It’s challenging, certainly, to confront an audience with, well, itself, especially in a time when theatre seems desperate to shuffle anyone through the doors: but it’s all very skillfully, unflinchingly executed in this theatre no. 6 production.
We know Melissa Thingelstad for her intensity and intelligence…which she demonstrated again in theatre no. 6’s account of the Wallace Shawn indictment The Fever.
Thingelstad’s an actress capable of bridging into the emotions necessary to make so much heady, intellectual ruminating affecting, too—and capable of maintaining interest and pace in a 90-minute solo—using an undercurrent of a sense of realization that seems to make us complicit in her thoughts.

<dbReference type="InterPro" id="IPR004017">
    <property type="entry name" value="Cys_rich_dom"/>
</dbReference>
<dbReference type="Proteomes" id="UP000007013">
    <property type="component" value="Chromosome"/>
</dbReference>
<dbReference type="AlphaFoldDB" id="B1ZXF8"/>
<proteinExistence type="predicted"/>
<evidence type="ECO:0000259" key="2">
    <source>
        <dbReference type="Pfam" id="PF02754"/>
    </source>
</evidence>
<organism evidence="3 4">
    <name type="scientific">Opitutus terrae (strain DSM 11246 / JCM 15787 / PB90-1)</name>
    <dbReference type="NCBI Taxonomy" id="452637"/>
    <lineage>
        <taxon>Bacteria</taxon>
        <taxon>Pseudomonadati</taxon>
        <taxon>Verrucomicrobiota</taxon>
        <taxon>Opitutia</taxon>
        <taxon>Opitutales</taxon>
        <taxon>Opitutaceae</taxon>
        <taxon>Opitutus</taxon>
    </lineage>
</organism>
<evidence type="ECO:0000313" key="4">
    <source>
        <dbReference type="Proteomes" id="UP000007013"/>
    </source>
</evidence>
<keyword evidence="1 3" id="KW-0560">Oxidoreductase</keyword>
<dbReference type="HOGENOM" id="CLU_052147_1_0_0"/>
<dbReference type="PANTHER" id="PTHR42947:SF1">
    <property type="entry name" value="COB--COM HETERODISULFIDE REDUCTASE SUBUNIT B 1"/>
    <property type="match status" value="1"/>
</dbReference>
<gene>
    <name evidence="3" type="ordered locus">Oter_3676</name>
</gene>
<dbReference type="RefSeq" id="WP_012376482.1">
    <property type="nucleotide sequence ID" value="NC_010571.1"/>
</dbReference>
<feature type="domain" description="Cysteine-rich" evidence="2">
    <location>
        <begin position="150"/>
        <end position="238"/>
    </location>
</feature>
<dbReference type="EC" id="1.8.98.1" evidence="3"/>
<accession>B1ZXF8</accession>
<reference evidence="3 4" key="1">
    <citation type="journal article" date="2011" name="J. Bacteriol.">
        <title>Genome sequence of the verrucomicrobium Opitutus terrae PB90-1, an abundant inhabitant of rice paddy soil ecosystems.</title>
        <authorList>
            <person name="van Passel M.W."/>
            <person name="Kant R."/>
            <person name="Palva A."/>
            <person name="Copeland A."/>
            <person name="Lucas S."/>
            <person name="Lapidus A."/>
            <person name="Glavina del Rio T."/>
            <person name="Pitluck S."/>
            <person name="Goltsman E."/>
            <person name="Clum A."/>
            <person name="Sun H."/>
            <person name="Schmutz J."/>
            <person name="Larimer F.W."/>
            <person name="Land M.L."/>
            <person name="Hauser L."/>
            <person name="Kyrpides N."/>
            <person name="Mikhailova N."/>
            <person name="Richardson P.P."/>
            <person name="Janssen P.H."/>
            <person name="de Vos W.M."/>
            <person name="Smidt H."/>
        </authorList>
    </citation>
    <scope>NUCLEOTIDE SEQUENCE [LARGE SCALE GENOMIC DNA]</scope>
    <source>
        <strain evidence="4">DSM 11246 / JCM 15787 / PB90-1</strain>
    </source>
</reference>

…both the lighting and the minimalist design here speak to theatrical expertise.
Director Ian Leung finds variety in the approach, too: that chair finds quite a few uses, and though the fourth wall never quite breaks, there are moments when Thingelstad will make and hold eye contact. It’s confrontational, and effective.
…riveting to experience.